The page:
Year of the Moon

Posted January 05, 2018

The moon, which lies 385,000km away, guides life on Earth by creating its tidal rhythm and moderating the planet's axis and stabilising the climate.

A total lunar eclipse will occur in the early morning hours of January 31, beginning at 3:51 a.m.

Total lunar eclipse On the night of January 31, Filipinos will enjoy two rare occurrences - a blue moon and a total lunar eclipse.

According to NASA, a blue moon happens every two-and-a-half years. Along the U.S. Atlantic Seaboard, for instance, the moon will have only just begun to enter the darkest part of Earth's shadow, the umbra, at 6:48 a.m. EST when it will disappear from view below the west-northwest horizon.

The upcoming moon will end what NASA calls a "supermoon trilogy".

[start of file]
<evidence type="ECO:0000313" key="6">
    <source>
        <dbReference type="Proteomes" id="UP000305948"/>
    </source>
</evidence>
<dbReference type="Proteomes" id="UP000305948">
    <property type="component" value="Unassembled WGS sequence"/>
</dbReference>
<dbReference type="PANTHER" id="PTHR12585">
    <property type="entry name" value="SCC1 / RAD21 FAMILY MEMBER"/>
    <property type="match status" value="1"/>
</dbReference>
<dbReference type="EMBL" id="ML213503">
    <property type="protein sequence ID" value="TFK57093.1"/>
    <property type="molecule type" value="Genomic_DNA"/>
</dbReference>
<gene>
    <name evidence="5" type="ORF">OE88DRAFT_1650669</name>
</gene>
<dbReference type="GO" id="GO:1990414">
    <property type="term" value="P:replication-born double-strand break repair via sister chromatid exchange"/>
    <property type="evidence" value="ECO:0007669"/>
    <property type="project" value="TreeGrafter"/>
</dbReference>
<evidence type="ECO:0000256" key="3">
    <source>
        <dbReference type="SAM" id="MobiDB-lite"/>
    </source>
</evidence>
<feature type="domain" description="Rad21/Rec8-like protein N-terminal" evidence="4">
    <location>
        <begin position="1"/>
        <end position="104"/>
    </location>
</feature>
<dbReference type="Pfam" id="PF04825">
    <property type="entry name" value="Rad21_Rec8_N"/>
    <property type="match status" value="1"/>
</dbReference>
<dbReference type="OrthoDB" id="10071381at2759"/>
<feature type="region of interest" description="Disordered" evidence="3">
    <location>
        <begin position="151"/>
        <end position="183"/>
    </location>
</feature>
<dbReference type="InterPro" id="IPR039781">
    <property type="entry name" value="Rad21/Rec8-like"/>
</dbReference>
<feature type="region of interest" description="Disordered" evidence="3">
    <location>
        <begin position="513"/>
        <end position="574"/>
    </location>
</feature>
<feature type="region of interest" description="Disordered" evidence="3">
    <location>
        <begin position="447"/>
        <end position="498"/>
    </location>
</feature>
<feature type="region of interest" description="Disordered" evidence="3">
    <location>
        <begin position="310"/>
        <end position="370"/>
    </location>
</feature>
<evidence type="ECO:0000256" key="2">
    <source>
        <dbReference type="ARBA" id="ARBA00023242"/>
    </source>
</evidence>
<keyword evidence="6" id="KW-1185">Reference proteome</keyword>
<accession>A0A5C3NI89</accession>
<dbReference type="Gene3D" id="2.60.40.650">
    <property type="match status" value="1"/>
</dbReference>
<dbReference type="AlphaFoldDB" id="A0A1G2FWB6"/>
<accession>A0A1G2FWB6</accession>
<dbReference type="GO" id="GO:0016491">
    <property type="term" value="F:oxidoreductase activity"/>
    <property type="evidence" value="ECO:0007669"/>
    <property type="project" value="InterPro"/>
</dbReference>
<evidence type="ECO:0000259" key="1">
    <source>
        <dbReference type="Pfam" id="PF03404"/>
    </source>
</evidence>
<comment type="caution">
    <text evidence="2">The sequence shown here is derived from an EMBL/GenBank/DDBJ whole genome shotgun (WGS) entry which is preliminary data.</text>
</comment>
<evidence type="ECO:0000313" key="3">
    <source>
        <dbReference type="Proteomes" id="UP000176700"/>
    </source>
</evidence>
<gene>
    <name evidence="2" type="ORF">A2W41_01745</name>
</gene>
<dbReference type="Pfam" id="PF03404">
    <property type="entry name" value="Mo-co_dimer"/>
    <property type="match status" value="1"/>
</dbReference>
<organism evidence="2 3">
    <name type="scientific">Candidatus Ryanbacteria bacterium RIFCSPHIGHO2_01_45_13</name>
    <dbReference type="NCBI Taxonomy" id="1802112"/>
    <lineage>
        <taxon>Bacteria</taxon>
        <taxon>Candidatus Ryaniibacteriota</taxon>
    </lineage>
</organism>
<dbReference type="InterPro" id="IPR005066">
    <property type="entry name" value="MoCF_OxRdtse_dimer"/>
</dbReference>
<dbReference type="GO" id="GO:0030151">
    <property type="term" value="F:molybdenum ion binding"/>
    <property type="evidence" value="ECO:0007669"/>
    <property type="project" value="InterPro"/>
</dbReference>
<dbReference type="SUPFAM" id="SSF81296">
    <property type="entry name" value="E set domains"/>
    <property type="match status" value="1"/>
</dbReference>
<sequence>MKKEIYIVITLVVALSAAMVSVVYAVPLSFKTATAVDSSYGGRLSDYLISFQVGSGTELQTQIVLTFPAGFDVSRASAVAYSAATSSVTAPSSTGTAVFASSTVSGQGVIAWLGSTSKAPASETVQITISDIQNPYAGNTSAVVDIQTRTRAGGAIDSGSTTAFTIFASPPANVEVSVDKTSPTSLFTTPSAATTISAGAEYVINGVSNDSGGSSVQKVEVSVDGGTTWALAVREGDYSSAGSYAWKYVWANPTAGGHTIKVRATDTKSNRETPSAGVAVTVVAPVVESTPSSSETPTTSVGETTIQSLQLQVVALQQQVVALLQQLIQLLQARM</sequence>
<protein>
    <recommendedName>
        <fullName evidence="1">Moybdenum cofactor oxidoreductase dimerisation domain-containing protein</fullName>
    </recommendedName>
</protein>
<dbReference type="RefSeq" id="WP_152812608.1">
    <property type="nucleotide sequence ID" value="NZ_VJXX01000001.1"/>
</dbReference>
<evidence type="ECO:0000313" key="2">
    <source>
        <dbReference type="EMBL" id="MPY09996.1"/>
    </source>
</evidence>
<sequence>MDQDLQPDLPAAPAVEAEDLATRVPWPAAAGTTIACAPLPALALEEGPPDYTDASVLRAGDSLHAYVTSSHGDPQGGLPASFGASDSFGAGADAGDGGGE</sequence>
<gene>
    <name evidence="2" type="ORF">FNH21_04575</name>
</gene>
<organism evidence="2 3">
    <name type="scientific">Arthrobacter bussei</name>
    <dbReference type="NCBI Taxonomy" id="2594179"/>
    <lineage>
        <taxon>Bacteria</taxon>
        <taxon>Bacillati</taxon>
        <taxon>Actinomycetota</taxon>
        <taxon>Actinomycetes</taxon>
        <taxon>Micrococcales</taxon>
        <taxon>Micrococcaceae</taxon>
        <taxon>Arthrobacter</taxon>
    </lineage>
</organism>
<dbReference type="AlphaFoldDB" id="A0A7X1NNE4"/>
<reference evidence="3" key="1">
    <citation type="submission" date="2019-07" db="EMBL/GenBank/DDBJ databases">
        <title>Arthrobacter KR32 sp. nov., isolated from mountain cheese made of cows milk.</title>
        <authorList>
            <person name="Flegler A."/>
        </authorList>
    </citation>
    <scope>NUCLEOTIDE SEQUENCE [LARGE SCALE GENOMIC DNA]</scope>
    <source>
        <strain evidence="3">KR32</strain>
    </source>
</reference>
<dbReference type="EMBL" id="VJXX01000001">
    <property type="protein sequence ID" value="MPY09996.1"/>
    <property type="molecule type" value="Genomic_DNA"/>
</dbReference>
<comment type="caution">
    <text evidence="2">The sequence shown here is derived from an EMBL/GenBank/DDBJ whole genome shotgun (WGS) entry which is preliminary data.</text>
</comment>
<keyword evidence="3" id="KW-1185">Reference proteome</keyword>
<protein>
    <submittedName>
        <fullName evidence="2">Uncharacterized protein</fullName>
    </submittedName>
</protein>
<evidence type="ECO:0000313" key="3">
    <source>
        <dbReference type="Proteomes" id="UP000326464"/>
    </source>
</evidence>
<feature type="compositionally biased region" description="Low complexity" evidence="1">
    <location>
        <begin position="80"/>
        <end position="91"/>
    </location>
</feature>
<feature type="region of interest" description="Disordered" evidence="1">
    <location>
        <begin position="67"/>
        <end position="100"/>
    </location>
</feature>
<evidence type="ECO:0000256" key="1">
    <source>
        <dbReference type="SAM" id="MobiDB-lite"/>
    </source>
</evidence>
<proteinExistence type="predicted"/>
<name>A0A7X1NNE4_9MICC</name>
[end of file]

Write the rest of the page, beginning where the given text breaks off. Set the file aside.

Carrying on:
Some people including Nasa are referring to it as a super blue blood moon, and whatever you call it, it will make for a handsome, odd night. But it will be 31 January that will be the most dramatic and odd of all, and the one that Nasa is advising people to make sure they catch.

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A supermoon is pictured during a total lunar eclipse in Frankfurt am Main, Germany, September 28, 2015. "The lunar eclipse on January 31 will be visible during moonset". A royal blue blood supermoon will crown this spectacular season on January 31.

Once in a blue moon?

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Unless you are a regular moon-watcher, you may not notice anything different about this full moon. There was a partial eclipse of a Blue Moon on December 31, 2009, but the last total eclipse of a Blue Moon is dated March 31, 1866. The moon won't actually be blue, because the term simply refers to the second full moon in a month.

The New Year's full moon is called a wolf moon, named for the howls of the hungry animals during midwinter.

NASA said: "The moon will lose its brightness and take on an eerie, fainter-than-normal glow from the scant sunlight that makes its way through Earth's atmosphere".